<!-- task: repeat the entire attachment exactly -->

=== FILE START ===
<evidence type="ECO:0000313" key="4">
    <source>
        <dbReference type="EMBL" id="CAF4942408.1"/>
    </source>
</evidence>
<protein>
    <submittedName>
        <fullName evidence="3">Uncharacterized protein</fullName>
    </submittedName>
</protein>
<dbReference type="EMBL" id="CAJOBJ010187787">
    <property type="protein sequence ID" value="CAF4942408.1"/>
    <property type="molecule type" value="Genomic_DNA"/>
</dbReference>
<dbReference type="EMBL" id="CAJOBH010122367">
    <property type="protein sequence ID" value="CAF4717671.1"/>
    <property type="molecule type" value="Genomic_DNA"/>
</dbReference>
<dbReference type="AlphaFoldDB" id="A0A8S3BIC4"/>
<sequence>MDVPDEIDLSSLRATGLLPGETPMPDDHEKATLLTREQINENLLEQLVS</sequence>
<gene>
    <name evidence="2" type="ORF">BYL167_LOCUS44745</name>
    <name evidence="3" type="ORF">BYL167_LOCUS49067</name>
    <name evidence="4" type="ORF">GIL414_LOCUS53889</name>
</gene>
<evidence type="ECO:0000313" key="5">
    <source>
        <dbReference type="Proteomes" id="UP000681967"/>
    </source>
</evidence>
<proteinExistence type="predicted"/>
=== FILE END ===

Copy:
<evidence type="ECO:0000313" key="4">
    <source>
        <dbReference type="EMBL" id="CAF4942408.1"/>
    </source>
</evidence>
<protein>
    <submittedName>
        <fullName evidence="3">Uncharacterized protein</fullName>
    </submittedName>
</protein>
<dbReference type="EMBL" id="CAJOBJ010187787">
    <property type="protein sequence ID" value="CAF4942408.1"/>
    <property type="molecule type" value="Genomic_DNA"/>
</dbReference>
<dbReference type="EMBL" id="CAJOBH010122367">
    <property type="protein sequence ID" value="CAF4717671.1"/>
    <property type="molecule type" value="Genomic_DNA"/>
</dbReference>
<dbReference type="AlphaFoldDB" id="A0A8S3BIC4"/>
<sequence>MDVPDEIDLSSLRATGLLPGETPMPDDHEKATLLTREQINENLLEQLVS</sequence>
<gene>
    <name evidence="2" type="ORF">BYL167_LOCUS44745</name>
    <name evidence="3" type="ORF">BYL167_LOCUS49067</name>
    <name evidence="4" type="ORF">GIL414_LOCUS53889</name>
</gene>
<evidence type="ECO:0000313" key="5">
    <source>
        <dbReference type="Proteomes" id="UP000681967"/>
    </source>
</evidence>
<proteinExistence type="predicted"/>